Antimicrobial susceptibility testing
Using the Kirby-Bauer disc diffusion method , E. coli were tested for their susceptibility to 12 commonly used antimicrobials on disks containing; Ampicillin (AMP 10 μg), Amoxycillin-clavulanic acid (AMC, 30 μg), Tetracycline (TE 30 μg), sulphamethoxazole-trimethoprin (SXT 30 μg), Ciprofloxacin (CIP 5 μg), Ceftriaxone (CRO 30 μg), Ceftazidime (CAZ 30 μg), Kanamycin (K 30 μg), Streptomycin (S 10 μg), Gentamicin (CN 10 μg), Nalidixic acid (NA 30 μg) and Chloramphenicol (C 30 μg). The concentrations of the antimicrobial disks were selected based on the internationally recognized standards and guidelines on antimicrobial routine testing and reporting on enterobacteriaceae provided by the Clinical and Laboratory Standard Institute. E. coli strain 25922 was used to control for bacterial growth and potency of antibiotic disks. Inoculated agar plates were incubated at 37°C for 24 h. The susceptibility zones were also measured and interpreted according to criteria set by the Clinical and Laboratory Standards Institute .
Bacterial DNA extraction and detection of virulence genes in E. coli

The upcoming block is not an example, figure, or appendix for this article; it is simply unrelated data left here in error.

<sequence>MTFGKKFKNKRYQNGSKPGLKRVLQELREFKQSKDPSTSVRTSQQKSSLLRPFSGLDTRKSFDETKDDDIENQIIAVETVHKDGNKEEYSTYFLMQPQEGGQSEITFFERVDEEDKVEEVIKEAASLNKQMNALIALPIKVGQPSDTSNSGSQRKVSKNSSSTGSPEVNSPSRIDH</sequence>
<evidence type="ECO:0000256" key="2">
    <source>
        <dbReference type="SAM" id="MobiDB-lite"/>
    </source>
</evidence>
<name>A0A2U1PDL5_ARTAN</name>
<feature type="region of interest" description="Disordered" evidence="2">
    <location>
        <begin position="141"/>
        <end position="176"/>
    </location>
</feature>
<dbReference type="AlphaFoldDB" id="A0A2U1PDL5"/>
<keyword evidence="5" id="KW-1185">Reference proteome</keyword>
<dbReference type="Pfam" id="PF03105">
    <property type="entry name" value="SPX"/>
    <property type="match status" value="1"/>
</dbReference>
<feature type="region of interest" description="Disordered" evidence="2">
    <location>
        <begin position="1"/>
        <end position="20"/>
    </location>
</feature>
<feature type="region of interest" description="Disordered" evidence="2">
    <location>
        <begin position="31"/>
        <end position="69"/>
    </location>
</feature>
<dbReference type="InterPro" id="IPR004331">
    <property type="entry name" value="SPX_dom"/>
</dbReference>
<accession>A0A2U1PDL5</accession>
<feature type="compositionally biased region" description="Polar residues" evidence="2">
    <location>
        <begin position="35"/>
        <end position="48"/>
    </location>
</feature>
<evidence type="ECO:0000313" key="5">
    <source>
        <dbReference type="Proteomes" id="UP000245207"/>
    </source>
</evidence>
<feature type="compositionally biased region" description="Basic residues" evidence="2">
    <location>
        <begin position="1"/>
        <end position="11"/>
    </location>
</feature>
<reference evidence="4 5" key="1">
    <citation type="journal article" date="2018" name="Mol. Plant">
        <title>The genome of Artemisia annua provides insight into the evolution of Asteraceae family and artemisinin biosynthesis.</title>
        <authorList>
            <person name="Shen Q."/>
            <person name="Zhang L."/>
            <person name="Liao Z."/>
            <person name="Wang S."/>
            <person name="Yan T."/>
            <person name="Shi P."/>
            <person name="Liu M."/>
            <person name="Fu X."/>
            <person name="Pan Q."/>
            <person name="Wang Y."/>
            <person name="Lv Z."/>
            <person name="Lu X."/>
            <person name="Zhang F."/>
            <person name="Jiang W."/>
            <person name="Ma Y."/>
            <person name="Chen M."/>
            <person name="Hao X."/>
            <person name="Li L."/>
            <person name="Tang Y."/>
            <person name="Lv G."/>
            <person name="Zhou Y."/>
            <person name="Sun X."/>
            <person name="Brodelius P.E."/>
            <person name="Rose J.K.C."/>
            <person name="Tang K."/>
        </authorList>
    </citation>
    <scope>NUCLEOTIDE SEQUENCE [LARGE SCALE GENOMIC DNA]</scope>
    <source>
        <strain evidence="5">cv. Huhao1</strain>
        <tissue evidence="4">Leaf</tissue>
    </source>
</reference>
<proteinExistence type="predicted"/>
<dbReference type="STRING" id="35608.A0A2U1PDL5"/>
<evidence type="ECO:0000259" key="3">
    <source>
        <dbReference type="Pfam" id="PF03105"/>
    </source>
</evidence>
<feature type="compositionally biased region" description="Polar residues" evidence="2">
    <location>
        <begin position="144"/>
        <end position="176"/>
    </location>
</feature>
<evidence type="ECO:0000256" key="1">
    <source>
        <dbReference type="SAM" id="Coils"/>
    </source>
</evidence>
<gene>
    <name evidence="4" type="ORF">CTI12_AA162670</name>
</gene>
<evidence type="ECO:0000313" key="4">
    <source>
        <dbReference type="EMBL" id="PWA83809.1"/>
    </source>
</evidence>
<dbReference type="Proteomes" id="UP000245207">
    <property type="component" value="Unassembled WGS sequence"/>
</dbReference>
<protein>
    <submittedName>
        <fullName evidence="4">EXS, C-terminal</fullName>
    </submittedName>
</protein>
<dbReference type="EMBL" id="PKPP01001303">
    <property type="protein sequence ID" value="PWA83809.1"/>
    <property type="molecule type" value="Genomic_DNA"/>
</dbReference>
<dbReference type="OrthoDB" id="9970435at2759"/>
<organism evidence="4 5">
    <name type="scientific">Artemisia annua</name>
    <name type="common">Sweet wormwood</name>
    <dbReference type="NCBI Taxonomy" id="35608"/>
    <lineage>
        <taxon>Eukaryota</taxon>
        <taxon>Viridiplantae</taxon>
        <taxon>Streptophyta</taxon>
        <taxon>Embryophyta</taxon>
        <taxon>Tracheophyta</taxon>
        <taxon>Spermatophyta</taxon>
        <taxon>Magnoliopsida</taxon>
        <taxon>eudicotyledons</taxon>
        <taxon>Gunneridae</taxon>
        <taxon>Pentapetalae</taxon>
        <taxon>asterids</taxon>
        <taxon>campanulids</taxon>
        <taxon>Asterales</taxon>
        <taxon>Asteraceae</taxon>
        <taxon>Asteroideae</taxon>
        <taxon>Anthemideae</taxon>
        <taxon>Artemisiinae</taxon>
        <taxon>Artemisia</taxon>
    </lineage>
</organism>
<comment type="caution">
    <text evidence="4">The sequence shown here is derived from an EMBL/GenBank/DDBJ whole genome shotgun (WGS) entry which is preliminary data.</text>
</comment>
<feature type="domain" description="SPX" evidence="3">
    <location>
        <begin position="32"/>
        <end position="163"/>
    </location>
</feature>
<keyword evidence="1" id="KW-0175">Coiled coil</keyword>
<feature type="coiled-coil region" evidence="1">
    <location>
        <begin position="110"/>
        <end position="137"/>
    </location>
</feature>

DNA from the isolated E. coli as well as from 5 control strains was extracted following the procedures described by Ehrt and Schnappinger , with slight modifications. A loop full of overnight bacterial culture was suspended in 1 ml of sterile distilled water and then boiled for 10 minutes at 95°C. The cell mixture was centrifuged for 5 minutes at 14,000 rpm and supernatant was used as the DNA template for PCR amplification. Ten PCR primers were used to detect the target genes enumerating toxins in pathogenic E. coli. A multiplex PCR system was optimized by the progressive incorporation of primers corresponding to the different genes and several combinations of melting temperatures, primer concentrations and DNA template concentration. PuReTaq ready to go PCR beads (GE Health care) were used for PCR. The total reaction volume in each PCR tube was 25 μl containing 3 μl template DNA, 2 μl primer (0.2 μl of each primer) and 20 μ sterile PCR water. PCR was done under the following conditions; initial denaturation at 94°C for 5 minutes. This was followed by 35 cycles of denaturation at 94°C for 1 minute, annealing at 56°C for 30 seconds and extension at 72°C for 1 minute. The final step was amplification at 72°C for 10 minutes. Amplicons were then subjected to agarose gel electrophoresis and viewed under UV light.